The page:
New York Times Bestselling Author William R. Forstchen Tells A Story That Might Be All Too Terrifyingly Real. A story in which one man struggles to save his family and his small North Carolina town after America loses a war that sends our nation back to the Dark Ages. A war lost because of a terrifying weapon, an Electromagnetic Pulse (EMP) … that may already be in the hands of our enemies. Months before publication, One Second After has already been cited on the floor of Congress as a book all Americans should read. It has been discussed in the corridors of the Pentagon as a realistic look at EMPs and their awesome ability to send catastrophic shockwaves throughout the United States, literally within seconds. EMPs are a weapon that The Wall Street Journal warned could shatter our nation. In the tradition of On The Beach, Fail-Safe, and Testament, this book, set in a typical American town, is a dire warning of what might be our future … and our end.
One Second After is very much the type of book that I normally enjoy – a fictional yet realistic story populated by a group of people who are trying to survive after a cataclysmic disaster has changed the way in which society itself works, or for that matter something that breaks down society from a worldwide organization into small branches of separate societies. In this book, the disaster is caused by an EMP (electro-magnetic pulse). EMPs will basically fry anything that has an electronic component, and so the survivors in this book are left without anything that requires electric power to run. The fact that EMPs are a possibility in our own reality makes this idea really scary. Living in the Maritimes I have had some experience with weather-related power outages, some lasting as long as 2 weeks, so the idea of losing all power indefinitely was terrifying to me. For all these reasons, I was sure that One Second After would be a winner of a book for me. However, sometimes when things look perfect you discover the exact opposite.
My main complaint, and the first thing that I noticed at about 25 pages in, was that the structure of this book was very disjointed. There is the main story containing narration, dialogue, all the normal things in fiction. Scattered amongst this was the scientific and technological explanations and hypotheses concerning EMPs. Both of these things were necessary to make the story work, because a reader would need to know the information in order to fully understand what was going on. However the problem that arose for me was that the style and tone changed drastically when the two met. For example, a group of town people would be having a meeting to discuss what had happened, why there was no power – casual conversations between peers – but then one of the people would begin explaining to the group the way in which EMPs worked. Automatically the tone shifted and I personally felt that the story ended and was replaced by a blurb (or several pages) of straight non-fiction. This shift was jarring to the flow and also made it seem as though the explaining person had abruptly jumped out of character. Once I realized that this was going to happen quite often, my interest in the book itself diminished.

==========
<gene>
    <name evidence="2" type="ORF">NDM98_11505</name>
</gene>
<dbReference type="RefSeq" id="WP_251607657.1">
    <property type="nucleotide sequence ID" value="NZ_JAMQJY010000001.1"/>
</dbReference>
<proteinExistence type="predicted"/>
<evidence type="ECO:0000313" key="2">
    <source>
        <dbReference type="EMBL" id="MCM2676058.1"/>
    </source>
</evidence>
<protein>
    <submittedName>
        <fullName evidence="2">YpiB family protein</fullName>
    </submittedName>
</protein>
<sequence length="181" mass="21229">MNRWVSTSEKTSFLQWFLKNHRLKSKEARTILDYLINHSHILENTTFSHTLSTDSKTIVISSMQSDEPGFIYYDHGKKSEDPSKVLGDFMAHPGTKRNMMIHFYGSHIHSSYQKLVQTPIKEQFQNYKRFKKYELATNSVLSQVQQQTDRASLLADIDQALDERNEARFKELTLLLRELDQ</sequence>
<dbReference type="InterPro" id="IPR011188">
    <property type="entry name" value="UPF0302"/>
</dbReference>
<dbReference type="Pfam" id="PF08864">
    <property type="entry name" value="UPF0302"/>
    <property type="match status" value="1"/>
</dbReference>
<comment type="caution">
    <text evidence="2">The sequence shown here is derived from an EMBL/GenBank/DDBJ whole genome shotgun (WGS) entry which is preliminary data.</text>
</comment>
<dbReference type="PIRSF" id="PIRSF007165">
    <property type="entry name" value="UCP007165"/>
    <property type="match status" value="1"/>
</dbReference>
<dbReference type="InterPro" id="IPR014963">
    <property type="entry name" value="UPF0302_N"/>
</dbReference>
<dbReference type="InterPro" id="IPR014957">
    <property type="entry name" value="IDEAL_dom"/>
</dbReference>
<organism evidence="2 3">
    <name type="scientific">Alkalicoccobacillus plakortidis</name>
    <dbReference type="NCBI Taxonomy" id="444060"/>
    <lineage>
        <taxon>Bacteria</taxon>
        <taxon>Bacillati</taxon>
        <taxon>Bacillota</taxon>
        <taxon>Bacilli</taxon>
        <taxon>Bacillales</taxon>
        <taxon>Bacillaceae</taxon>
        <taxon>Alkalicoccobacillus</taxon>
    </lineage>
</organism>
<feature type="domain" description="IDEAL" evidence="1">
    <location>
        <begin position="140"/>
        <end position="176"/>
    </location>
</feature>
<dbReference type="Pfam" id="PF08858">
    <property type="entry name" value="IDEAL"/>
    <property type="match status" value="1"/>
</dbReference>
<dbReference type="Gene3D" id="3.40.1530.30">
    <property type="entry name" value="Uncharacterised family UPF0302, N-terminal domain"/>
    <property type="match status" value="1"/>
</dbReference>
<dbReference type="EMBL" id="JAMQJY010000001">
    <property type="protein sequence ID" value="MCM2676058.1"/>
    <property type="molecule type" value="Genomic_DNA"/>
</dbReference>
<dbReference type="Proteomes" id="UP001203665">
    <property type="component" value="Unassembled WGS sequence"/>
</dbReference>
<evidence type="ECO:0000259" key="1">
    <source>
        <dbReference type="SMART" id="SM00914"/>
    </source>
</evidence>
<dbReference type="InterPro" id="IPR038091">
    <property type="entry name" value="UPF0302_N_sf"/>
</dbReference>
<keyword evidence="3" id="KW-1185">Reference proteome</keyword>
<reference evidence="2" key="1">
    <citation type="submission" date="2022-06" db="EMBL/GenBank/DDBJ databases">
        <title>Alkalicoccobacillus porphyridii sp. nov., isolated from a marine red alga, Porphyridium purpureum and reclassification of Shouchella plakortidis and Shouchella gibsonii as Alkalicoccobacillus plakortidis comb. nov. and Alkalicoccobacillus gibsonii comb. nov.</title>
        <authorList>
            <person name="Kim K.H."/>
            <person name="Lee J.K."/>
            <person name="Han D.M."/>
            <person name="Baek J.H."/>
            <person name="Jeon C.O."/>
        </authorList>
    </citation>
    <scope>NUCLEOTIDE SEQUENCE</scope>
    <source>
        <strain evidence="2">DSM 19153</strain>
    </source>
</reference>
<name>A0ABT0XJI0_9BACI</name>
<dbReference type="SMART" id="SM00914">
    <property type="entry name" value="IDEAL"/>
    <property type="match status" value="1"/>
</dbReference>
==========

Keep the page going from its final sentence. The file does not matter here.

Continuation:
I honestly hate to seem like I am picking apart any book, but the other problems I had also made this a less than enjoyable read. However my reviews are based on honesty, so here are a few of the more prominent complaints I had. The editing of the book itself was poor, with sentences that felt very unnatural, especially within the dialogue. It felt to me as though no one had read through the book after the first draft. Also from my point of view as a female, the women in this book were not portrayed quite as realistically or positively as I’d hoped. The mayor and some women in the put-together militia were female but they never seemed to be important to the plot. The main females fell into the roles of sick daughter, dead wife, old mother-in-law and possible love interest. Now would be a good time to mention that the story contained a whole whack of formulaic characters and relational situations. My one last complaint – and right upfront I will say it has nothing to do with my being a Canadian – it was seriously annoying that whenever something negative happened or was mentioned, a character would say something about being an American. Certain phrases like “but we’re Americans” or “but this is America” repeatedly being used got tiresome, it began to feel as though the author wanted readers to believe that the United States as presented in this book was beyond perfection and incapable of any wrongdoing. Apologies to all Americans out there, this isn’t meant as a personal criticism of your country – it would have bothered me just as much had the story been set in Canada or England or any other country in the world.
So there you have it, just a few of my thoughts about One Second After. Makes me feel like a cranky old curmudgeon but honestly I had high hopes for this book and it just fell flat for me on all levels. The description of this book, as well as the introduction mentioned the books On The Beach and Alas, Babylon – both books that share similar themes – my recommendation would be to skip this one and check out either of those instead. Then again, everyone’s taste is different and One Second After might be the perfect fit for you.
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